1976 Volume 25 Issue 274 Pages 637-641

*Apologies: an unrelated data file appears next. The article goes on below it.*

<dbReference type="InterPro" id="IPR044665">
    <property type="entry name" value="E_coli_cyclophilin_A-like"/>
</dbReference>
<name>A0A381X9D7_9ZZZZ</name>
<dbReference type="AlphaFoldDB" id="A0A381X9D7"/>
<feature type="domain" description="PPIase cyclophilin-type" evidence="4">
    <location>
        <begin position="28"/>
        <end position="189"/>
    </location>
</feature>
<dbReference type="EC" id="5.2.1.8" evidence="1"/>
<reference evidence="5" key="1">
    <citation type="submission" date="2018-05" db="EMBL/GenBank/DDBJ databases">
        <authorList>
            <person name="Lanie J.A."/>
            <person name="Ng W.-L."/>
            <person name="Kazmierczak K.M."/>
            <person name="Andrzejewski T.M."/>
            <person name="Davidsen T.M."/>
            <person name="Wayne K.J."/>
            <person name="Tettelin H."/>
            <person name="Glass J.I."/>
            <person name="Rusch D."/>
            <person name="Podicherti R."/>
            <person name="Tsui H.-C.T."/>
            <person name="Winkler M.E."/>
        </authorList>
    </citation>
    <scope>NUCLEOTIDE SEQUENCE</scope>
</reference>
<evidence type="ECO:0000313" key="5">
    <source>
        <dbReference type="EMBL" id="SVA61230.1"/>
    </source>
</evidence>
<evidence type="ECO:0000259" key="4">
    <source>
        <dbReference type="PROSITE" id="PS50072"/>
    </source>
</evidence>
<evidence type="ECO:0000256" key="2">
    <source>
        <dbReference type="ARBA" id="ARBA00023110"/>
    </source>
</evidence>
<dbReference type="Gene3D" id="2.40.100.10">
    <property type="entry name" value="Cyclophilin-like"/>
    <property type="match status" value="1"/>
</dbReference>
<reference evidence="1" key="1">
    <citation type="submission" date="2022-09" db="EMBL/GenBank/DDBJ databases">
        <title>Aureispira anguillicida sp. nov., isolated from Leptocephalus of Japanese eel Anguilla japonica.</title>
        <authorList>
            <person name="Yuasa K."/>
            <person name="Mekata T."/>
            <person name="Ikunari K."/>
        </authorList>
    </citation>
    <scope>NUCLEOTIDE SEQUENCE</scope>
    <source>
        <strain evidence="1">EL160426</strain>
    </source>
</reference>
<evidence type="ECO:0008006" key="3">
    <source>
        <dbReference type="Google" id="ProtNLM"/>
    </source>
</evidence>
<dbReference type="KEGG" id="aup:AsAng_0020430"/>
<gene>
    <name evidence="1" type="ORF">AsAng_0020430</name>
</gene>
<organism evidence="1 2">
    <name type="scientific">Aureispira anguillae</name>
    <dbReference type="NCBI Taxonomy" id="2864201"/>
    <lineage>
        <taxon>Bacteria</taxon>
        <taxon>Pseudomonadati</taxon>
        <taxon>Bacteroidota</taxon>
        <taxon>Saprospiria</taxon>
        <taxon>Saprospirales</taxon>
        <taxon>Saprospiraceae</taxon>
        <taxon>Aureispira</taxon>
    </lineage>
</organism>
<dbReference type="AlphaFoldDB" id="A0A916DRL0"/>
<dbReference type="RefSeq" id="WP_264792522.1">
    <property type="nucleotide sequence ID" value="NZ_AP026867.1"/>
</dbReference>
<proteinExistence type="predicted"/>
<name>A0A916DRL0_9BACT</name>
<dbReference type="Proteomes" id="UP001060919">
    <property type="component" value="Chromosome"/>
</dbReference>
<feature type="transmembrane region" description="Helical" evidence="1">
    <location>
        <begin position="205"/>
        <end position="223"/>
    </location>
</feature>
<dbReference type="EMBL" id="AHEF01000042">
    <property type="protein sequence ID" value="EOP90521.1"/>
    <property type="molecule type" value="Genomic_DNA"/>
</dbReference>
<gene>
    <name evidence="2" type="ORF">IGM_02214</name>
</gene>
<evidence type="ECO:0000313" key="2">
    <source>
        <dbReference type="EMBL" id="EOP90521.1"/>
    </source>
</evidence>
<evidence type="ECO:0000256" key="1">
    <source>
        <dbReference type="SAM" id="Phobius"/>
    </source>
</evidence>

The kinetics of the spherical agglomeration of the binary mixture composed of sand (76, 89 or 106μ) and calcium carbonate (3.8μ) in liquid suspension was investigated. By introducing some fine particles to a coarse particles system the agglomerate was compacted more closely during agglomeration than coarse particles alone. The compacting process of the agglomerate during agglomeration was expressed by the modified Kawakita's equation (2), relating the porosity of the agglomerate to the total agitation energy put into the suspension. The agglomeration rate increased with increasing the concentration of fine particles in the mixture until reaching to a critical value at which the agglomeration rate was maximum. An introduction of over-dose of fine particles into the system reduced the agglomeration rate or brought about the rapid secondary agglomeration which followed the ordinary slower agglomeration after a long induction period. The rate constant of agglomeration was maximum at the composition of the mixture corresponding to the closest binary packing in which fine particles just fill the interstices between coarse particles and to the case where fine particles just cover the surface of coarse particles. From the above results and the agreement of the agglomerate growth data with the coalescence model by Kapur, it was concluded that the ordinal slower agglomeration and the rapid secondary agglomeration may be controlled by preferential coalescence between fine and coarse particles and random coalescence, respectively.